|Publication number||US7412576 B2|
|Application number||US 11/008,466|
|Publication date||Aug 12, 2008|
|Filing date||Dec 8, 2004|
|Priority date||Dec 8, 2004|
|Also published as||US20060123212|
|Publication number||008466, 11008466, US 7412576 B2, US 7412576B2, US-B2-7412576, US7412576 B2, US7412576B2|
|Original Assignee||Hitachi, Ltd.|
|Export Citation||BiBTeX, EndNote, RefMan|
|Patent Citations (16), Non-Patent Citations (1), Referenced by (11), Classifications (11), Legal Events (5)|
|External Links: USPTO, USPTO Assignment, Espacenet|
The present invention relates to a storage system, more particularly to a storage system configured to perform a remote copy function.
Data is the underlying resources on which all computing processes are based. With the recent explosive growth of the Internet and e-business, the demand on data storage systems has increased tremendously. Generally, storage networking encompasses two applications or configurations: network-attached storage (NAS) or storage area network (SAN). A NAS uses IP over Ethernet to transports data in file formats between storage servers and their clients. In NAS, an integrated storage system, such as a disk array or tape device, connects directly to a messaging network through a local area network (LAN) interface, such as Ethernet, using messaging communications protocols like TCP/IP. The storage system functions as a server in a client-server system.
Generally, a SAN is a dedicated high performance network to move data between heterogeneous servers and storage resources. Unlike NAS, a separate, dedicated network is provided to avoid any traffic conflicts between client and servers on the traditional messaging network. A SAN permits establishment of direct connections between storage resources and processors or servers. A SAN can be shared between servers or dedicated to a particular server. It can be concentrated in a single locality or extended over geographical distances. SAN interfaces can be various different protocols, such as Fibre Channel (FC), Enterprise Systems Connection (ESCON), Small Computer Systems Interface (SCSI), Serial Storage Architecture (SSA), High Performance Parallel Interface (HIPPI), or other protocols as they emerge in the future. For example, the Internet Engineering Task Force (IETF) is developing a new protocol or standard iSCSI that would enable block storage over TCP/IP, while some companies are working to offload the iSCSI-TCP/IP protocol stack from the host processor to make iSCSI a dominant standard for SANs.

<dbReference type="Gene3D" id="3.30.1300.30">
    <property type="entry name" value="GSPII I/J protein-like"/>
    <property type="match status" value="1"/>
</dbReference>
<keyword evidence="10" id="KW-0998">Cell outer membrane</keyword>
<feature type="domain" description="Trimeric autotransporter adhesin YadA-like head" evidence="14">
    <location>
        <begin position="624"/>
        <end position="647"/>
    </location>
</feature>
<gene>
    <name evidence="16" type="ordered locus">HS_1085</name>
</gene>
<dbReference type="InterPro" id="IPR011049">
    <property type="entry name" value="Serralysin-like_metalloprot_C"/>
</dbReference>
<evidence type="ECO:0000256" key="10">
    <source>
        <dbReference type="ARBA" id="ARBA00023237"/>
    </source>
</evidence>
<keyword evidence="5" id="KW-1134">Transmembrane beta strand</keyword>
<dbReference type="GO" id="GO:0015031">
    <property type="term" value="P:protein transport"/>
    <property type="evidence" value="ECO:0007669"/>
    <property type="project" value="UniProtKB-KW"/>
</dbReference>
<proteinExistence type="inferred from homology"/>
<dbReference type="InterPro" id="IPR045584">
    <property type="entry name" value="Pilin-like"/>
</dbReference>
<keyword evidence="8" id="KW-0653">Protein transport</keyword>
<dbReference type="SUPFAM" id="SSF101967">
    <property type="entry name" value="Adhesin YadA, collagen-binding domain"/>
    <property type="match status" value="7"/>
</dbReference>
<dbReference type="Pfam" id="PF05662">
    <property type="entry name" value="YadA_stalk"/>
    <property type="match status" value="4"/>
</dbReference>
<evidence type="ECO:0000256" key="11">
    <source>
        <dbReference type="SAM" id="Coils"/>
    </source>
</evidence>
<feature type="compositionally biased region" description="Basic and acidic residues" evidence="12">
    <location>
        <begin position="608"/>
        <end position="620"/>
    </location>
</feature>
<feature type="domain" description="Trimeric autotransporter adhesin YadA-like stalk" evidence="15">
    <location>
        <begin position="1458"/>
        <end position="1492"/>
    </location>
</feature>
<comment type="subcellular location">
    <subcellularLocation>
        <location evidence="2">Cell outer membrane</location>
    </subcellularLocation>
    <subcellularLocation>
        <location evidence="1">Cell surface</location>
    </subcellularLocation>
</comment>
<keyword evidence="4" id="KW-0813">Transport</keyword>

Regardless of the type of storage system used, the data storage system users are acutely interested in maintaining back-up data in order to prevent loss of valuable data from failure in storage unit (or storage subsystem). Accordingly, the data storage systems generally includes back-up units to store data for emergency recovery when the primary units experience failure. The failure, however, may result from occurrence of natural disasters, e.g., earth quake or storm, in the area where the storage unit is provided, as well as from the break-down of the unit itself. If the back-up units are placed nearby the primary units, both of them may be destroyed when the natural disaster strikes. Accordingly, many storage system users prefer to place the primary units and the back-up units separated over along distance, e.g., over 100 miles apart. In fact, some users have even placed the primary and back-up units in different continents.
Currently, two operational modes are used by storage systems to copy the data to the back-up or secondary sites: synchronous mode and asynchronous mode. In synchronous mode, a write request from a host to the target storage volumes (e.g., in the primary storage system) completes only after write data are copied to the backup storage volumes (e.g., in the secondary or intermediate storage system) and acknowledge thereof has been made. The backup storage volumes may be secondary storage volume (SVOLs) or journal volumes (JNL).